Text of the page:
As I think about the fall season, the start of the school year, Labor Day, the autumnal equinox, and Goose Day, they lead me to think of Oktoberfest–a holiday created in Munich, but also observed throughout the world to celebrate Bavarian and German culture. Soon after Oktoberfest is German-American Day. While you might think it has something to do with Oktoberfest, October 6 was selected because it is the anniversary of the 1683 founding of Germantown, Pennsylvania by Dutch settlers. This is all just a good reminder that we live in a multicultural world, and that the people who celebrate Oktoberfest probably also celebrate Saint Patrick’s Day.
Beaded evening bag, Walborg Corporation, mid-20th century, Silk, glass beads, brass, rhinestones, Gift of Mrs. Indru Watumull, 1998 (8982.1)
German-American Day reminds me that we have a wonderful German-American evening bag in the collection. It is a beaded evening bag by the Walborg Corporation of New York City and based on the label, was made in West Germany between 1951 and 1963.
This lovely purse, entirely covered with red glass beads, is a style that was very popular in the 1950s. It is lined with maroon silk satin and has a very small pocket which holds the Walborg label, and reads “Made in W. Germany by hand Walborg.” For practicality, it has a beaded 12-inch handle. For the closure, it has a brass kiss clasp whose knobs are inset with clear faceted rhinestones. Previously, when women made their own accessories, a beaded bag was a showcase of their skill and workmanship. Later, it evolved as a status symbol, due to the cost of materials and intensive labor required to make a beaded bag.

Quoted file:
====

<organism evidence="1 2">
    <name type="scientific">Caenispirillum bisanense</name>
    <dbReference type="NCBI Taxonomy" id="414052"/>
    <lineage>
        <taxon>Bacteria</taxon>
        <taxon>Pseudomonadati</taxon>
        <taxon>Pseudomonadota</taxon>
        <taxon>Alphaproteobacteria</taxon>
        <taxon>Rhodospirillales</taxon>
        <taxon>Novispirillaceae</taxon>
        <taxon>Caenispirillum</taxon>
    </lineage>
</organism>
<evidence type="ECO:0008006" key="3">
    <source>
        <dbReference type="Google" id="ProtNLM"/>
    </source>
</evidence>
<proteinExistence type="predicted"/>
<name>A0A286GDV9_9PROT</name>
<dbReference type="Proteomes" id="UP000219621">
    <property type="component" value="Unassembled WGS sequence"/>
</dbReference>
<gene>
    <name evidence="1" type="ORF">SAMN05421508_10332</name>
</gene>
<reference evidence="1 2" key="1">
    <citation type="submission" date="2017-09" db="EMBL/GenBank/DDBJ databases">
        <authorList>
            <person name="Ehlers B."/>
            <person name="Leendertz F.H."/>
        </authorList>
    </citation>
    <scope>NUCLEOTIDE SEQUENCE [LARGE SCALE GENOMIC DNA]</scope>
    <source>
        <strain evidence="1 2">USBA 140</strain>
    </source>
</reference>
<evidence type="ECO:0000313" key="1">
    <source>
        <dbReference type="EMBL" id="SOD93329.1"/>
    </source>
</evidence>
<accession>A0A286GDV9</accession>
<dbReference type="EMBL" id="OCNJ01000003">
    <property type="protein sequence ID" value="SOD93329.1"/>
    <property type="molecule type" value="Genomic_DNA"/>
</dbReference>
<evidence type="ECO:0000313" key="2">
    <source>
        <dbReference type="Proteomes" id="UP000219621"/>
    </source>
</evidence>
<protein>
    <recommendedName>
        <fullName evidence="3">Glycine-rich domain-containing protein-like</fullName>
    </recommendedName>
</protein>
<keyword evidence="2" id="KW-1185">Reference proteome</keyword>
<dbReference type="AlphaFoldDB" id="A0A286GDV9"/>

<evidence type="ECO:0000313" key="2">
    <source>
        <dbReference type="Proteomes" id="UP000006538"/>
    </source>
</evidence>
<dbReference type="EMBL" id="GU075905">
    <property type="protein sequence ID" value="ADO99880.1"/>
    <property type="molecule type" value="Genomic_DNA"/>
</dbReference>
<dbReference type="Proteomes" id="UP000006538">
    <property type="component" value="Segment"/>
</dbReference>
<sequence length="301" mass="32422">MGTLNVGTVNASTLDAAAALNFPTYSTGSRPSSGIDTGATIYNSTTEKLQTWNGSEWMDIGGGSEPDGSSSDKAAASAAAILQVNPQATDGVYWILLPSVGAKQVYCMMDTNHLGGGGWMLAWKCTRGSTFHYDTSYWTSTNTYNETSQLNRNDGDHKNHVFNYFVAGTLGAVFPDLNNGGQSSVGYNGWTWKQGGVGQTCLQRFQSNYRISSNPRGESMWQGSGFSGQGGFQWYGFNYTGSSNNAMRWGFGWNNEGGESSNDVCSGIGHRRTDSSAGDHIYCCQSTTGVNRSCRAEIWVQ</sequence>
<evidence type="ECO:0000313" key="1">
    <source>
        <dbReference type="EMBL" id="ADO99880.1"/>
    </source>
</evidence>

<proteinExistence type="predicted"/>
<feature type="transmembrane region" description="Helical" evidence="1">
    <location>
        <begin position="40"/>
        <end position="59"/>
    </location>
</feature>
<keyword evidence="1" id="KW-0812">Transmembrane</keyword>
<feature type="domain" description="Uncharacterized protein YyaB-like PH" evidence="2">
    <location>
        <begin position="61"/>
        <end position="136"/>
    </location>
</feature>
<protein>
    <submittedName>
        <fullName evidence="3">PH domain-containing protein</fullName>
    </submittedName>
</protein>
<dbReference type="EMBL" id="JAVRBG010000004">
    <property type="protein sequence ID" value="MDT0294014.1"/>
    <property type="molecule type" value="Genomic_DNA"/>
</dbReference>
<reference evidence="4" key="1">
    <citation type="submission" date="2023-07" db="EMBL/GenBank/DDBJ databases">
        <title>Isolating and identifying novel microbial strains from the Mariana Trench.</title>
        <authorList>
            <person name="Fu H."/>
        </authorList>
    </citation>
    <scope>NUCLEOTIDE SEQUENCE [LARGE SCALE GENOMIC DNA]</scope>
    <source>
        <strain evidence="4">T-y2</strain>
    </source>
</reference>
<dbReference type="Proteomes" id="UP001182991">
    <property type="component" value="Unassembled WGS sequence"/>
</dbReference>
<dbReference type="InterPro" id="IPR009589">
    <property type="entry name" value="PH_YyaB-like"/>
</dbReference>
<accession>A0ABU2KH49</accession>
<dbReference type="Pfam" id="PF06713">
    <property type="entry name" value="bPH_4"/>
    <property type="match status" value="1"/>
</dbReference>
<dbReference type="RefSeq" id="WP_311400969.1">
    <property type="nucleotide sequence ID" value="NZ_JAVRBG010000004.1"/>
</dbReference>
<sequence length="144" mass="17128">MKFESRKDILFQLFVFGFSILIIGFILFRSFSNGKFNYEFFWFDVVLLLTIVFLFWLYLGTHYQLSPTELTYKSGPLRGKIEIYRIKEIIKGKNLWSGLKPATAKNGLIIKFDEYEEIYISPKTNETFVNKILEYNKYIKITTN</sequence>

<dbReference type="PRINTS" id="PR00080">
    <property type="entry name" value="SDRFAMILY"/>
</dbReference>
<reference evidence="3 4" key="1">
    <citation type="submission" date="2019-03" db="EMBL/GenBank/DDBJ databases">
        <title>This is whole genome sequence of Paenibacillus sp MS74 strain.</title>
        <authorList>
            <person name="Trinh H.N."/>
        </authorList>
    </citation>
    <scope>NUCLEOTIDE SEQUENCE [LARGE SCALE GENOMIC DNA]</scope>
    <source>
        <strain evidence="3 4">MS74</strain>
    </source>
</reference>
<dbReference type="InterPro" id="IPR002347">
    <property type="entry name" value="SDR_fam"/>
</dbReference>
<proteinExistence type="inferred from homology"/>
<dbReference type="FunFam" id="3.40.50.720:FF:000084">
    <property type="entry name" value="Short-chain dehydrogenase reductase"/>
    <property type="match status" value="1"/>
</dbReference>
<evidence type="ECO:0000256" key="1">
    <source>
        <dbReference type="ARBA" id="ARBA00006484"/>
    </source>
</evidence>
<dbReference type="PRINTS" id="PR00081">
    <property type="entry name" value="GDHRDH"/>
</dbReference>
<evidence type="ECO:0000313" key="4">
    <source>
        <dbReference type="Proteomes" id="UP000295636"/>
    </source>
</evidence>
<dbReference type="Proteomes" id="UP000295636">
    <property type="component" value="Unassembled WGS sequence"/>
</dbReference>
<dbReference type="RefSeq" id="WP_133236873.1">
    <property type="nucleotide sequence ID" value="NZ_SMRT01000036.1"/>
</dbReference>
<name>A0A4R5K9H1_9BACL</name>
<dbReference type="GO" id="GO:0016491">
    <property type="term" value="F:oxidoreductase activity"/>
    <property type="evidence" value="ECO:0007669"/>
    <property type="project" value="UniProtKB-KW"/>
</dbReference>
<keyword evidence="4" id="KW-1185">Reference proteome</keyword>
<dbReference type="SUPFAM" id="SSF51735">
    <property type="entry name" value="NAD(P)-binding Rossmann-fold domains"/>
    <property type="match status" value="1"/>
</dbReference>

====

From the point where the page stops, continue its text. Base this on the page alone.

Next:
Hilde Kahn Weinberg (1904–1976) founded the Walborg Corporation in 1951 and was chief designer. Walborg was a manufacturer and importer of high-fashion handbags. The bags were designed by Weinberg in New York City and manufactured overseas in Europe and later Asia; she received honors from Belgium, Italy, and Hungary for her role in developing international markets.
This fine evening bag was gifted to the museum by Mrs. Indru Watumull in 1998. We can only imagine all the lovely parties, events, and soirées this bag was witness to.
—E. Tory Laitila, Curator of Textiles and Fashion